When Nela Sambashivan visits her native India to research the mathematics of collectives, she is drawn instead into the lives of ten year old Ranu, the cunning motel-keeper who exploits her, and an unscrupulous Uncle who believes that everything is for sale. Nela’s transformation from abstract thinker to selfless guardian begins when she rescues Ranu from a forced marriage, and when the child fails to thrive, Nela must confront her miscalculations about sacrifice, survival, and the mysterious alchemy of love.
Cheryl gives an overview of the book:
As long as the man kept his sunglasses on, Nela could assume he was asleep. This was a man who knew how to keep still, hands folded in his lap, his breathing even and slow. Maybe he was meditating, or praying. Perhaps he was afraid to fly, and intended to keep his eyes shut for the entire trip. She had had enough of talking to strangers.
Leaning back in her seat, Nela adjusted her sari, angling her body toward him for a better view. She examined him like a bug under glass. Tall, long, lanky. Strong legs. Sinewy. Ropy arms not developed through hours at a gym, but through actual work. The long dark hair looked as if he cut it himself. The rough hands and grimy fingernails told the truth.
But she was not getting the full gestalt. She needed to see his eyes for that. Twenty years before, when she first arrived in England from India, she was not so particular. She would leap to the same conclusion no matter how much or little of a man’s face she could see—he was ugly. It had taken a few months before she could parse the expressiveness in non-Asian faces. Now, it was Indian men whose faces she found hard to judge.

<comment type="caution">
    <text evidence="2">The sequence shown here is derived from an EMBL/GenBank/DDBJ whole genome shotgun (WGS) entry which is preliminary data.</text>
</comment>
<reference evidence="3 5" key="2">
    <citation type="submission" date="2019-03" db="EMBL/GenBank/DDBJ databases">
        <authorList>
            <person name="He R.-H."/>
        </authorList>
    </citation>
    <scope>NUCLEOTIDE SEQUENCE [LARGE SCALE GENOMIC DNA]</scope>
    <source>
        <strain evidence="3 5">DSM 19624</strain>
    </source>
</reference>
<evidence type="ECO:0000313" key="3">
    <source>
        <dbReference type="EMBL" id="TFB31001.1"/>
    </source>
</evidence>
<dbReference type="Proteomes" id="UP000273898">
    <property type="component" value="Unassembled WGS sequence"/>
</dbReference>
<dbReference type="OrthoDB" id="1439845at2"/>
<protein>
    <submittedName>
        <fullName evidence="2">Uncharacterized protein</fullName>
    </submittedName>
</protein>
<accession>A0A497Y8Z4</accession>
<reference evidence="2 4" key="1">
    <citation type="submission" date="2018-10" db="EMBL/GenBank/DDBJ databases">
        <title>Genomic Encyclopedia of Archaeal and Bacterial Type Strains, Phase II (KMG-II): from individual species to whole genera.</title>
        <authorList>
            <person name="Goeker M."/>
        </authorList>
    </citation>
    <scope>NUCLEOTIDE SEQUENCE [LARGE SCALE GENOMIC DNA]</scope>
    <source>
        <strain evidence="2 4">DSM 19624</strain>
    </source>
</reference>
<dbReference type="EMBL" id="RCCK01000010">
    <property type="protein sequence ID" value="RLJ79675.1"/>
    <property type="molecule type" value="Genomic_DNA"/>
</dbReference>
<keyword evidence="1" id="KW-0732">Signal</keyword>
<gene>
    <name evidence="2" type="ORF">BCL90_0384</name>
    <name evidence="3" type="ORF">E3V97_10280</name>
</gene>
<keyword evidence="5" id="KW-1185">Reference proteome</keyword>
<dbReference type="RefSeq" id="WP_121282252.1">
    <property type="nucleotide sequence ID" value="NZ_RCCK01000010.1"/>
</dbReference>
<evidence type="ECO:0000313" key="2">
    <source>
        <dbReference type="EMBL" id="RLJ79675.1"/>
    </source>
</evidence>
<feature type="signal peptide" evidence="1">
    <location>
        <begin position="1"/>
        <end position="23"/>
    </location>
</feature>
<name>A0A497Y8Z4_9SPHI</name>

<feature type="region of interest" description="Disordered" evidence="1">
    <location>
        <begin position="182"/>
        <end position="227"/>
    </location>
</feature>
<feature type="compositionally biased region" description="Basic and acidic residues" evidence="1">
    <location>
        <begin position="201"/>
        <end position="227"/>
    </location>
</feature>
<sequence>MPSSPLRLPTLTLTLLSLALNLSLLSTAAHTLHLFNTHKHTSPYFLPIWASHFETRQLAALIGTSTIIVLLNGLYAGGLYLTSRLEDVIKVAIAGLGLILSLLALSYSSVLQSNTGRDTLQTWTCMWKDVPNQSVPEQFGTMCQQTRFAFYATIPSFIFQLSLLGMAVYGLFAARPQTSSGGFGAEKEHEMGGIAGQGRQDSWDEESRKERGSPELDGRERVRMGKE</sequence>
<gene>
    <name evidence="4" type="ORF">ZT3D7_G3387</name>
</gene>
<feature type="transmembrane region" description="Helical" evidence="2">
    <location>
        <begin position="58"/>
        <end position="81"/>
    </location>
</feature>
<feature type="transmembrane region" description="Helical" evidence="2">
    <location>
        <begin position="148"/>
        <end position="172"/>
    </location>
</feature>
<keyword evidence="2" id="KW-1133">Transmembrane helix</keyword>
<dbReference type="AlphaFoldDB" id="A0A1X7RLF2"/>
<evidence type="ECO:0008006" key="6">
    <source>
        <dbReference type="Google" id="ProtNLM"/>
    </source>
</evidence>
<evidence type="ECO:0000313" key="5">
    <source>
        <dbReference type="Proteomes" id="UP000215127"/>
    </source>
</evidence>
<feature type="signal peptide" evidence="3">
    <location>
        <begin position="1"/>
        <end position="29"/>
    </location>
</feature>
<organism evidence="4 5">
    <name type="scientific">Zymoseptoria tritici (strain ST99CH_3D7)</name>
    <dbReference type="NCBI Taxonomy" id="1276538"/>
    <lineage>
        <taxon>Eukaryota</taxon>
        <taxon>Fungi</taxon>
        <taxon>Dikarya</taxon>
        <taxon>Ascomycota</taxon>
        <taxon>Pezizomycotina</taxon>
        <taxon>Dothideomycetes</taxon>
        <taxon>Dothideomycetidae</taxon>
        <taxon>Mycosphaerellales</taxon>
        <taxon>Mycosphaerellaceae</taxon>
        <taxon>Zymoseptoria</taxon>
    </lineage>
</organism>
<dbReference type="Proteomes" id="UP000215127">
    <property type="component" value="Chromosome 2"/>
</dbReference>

Nela had seen the man beside her an hour earlier, at the metal detector. .As she removed her heavy gold necklace, bracelets and rings for the x-ray machine, passengers craned their necks to get a better look at the deep color of twenty-four karat gold. At home, she kept her jewelry in a locked drawer, away from jealous eyes--- but her Benares silk sari had to be set off with the appropriate jewels for the trip, for Amma’s sake. Nothing less would have satisfied her.
The man who would become her seatmate had stood directly behind her, and pulled his body to its full height to block the view of the curious. She relaxed a little, grateful for his shadow as her treasure passed on the conveyer belt to an officer’s hands.
She knew she stood out in a crowd, especially in that get-up, so it insulted her that the man had not opened his eyes to acknowledge her. Goose and gander, the
My books include poetry and fiction. My first novel, Shiva's Arms, tells the story of an American woman who marries into a Hindu Brahmin family, and explores the themes of cultural identity and the meaning of family.
When I married into a Hindu Brahmin...